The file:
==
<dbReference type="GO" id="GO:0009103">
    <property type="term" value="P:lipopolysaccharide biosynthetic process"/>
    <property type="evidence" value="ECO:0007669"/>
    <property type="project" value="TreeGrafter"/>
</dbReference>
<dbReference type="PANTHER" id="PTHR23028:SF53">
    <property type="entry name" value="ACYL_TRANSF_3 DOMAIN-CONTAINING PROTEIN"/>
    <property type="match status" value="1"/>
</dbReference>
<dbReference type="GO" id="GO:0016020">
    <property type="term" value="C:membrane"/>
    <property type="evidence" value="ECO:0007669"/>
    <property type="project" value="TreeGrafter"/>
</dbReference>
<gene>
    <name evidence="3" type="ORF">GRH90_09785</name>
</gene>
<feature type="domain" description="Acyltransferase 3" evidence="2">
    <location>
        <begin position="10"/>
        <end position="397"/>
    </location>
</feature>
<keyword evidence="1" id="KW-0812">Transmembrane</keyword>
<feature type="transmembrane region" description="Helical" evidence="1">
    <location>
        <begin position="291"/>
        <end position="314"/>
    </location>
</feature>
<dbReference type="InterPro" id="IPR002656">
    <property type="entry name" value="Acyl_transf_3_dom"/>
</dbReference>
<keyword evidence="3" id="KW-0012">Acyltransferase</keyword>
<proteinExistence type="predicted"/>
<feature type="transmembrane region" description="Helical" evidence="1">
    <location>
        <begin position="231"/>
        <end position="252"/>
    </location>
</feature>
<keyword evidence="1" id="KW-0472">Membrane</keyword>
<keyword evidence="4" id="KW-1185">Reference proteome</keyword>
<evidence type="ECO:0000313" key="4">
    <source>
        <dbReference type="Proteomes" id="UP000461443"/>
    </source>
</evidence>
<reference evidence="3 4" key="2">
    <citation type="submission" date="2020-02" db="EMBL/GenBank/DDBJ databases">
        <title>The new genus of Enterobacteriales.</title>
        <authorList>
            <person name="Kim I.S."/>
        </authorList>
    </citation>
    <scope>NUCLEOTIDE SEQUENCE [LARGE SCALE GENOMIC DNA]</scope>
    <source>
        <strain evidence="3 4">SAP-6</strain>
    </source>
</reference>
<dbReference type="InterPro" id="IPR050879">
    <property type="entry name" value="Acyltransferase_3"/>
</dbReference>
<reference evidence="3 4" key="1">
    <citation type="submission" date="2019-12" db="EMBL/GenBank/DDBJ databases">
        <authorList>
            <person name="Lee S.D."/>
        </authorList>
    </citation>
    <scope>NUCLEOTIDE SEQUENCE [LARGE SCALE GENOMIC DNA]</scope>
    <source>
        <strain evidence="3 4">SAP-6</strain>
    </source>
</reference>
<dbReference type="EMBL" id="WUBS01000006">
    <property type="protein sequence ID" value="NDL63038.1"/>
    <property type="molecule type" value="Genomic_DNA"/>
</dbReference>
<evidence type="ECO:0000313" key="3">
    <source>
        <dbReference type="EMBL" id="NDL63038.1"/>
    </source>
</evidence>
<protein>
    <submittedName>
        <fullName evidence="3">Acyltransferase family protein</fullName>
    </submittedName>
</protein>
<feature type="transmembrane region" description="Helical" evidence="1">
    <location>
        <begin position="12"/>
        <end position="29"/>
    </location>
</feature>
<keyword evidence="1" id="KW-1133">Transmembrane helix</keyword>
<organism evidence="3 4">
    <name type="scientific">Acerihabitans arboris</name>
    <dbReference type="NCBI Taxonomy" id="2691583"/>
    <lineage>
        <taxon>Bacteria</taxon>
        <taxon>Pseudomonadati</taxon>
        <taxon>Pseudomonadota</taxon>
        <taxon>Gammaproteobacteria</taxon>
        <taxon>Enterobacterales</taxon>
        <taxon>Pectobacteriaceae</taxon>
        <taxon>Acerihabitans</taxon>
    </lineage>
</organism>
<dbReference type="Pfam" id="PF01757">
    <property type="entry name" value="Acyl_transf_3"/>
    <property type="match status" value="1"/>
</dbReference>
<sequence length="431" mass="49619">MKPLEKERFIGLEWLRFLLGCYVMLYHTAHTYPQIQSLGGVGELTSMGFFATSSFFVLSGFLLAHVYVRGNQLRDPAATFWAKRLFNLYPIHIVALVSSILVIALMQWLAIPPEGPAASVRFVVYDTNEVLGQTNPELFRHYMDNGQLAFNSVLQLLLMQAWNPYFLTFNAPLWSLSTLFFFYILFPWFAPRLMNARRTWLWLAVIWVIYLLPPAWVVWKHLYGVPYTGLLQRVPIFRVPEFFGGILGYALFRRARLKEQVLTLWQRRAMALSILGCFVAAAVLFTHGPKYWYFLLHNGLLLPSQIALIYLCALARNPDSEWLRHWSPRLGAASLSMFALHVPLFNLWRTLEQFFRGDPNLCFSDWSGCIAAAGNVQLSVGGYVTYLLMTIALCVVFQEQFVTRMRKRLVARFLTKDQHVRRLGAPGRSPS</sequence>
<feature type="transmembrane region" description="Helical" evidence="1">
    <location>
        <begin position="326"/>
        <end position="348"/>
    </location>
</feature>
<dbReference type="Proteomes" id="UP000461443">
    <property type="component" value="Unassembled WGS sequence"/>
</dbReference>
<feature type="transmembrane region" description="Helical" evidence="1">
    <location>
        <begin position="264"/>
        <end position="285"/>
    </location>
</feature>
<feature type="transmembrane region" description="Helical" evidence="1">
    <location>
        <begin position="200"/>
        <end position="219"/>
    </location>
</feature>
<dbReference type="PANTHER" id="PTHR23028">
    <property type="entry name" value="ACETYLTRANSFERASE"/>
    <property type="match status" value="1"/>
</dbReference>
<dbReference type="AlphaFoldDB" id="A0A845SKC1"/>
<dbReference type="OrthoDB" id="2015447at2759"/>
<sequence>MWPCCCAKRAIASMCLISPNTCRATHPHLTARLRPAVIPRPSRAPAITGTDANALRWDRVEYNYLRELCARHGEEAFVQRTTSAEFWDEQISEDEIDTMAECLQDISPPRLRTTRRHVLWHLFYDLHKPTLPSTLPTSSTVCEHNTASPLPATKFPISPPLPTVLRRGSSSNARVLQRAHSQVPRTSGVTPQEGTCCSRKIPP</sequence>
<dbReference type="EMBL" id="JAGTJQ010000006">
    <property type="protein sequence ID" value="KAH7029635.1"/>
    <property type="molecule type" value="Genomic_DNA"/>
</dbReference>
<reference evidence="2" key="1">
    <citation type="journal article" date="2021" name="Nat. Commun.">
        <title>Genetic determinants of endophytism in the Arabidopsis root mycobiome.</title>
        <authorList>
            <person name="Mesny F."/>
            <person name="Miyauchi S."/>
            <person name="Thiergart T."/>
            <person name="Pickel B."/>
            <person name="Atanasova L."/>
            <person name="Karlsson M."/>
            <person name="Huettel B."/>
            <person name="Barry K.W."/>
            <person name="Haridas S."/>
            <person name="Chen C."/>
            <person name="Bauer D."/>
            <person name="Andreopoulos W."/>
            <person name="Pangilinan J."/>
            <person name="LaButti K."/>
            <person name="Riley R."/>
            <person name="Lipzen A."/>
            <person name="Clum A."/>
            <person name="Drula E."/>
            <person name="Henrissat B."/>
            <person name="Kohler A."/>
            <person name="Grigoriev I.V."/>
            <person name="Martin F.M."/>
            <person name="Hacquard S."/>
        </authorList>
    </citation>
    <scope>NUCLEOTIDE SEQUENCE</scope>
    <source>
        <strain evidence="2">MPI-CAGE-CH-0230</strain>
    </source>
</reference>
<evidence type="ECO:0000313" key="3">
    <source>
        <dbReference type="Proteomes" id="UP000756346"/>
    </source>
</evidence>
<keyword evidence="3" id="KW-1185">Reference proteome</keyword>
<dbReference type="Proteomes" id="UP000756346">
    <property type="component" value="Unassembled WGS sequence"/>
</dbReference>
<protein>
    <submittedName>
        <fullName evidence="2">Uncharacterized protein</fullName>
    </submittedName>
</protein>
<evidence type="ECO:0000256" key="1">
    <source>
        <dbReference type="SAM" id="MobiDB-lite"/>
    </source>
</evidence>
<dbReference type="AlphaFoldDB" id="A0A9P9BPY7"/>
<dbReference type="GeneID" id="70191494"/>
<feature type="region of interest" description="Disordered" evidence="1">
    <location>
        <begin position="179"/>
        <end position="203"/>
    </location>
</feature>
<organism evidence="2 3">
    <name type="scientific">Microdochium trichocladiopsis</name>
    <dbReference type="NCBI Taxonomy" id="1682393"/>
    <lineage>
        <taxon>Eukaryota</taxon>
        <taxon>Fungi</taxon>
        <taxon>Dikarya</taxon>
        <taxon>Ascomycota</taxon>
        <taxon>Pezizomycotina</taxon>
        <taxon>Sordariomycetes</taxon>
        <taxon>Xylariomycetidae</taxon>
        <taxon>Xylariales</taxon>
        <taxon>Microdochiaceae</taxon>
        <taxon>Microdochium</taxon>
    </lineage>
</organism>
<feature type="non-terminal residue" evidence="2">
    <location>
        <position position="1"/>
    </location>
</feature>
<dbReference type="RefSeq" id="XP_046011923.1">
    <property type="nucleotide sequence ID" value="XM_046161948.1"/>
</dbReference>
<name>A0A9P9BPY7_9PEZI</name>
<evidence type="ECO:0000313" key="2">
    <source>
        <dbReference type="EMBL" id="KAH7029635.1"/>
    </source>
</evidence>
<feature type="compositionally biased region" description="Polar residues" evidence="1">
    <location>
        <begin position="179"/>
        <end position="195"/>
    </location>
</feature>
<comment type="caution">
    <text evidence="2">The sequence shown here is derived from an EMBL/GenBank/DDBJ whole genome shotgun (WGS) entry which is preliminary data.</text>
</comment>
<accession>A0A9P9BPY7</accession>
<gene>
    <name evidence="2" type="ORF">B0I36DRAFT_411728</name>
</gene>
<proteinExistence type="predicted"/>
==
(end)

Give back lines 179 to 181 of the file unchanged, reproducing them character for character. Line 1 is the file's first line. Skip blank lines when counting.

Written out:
</reference>
<evidence type="ECO:0000313" key="3">
    <source>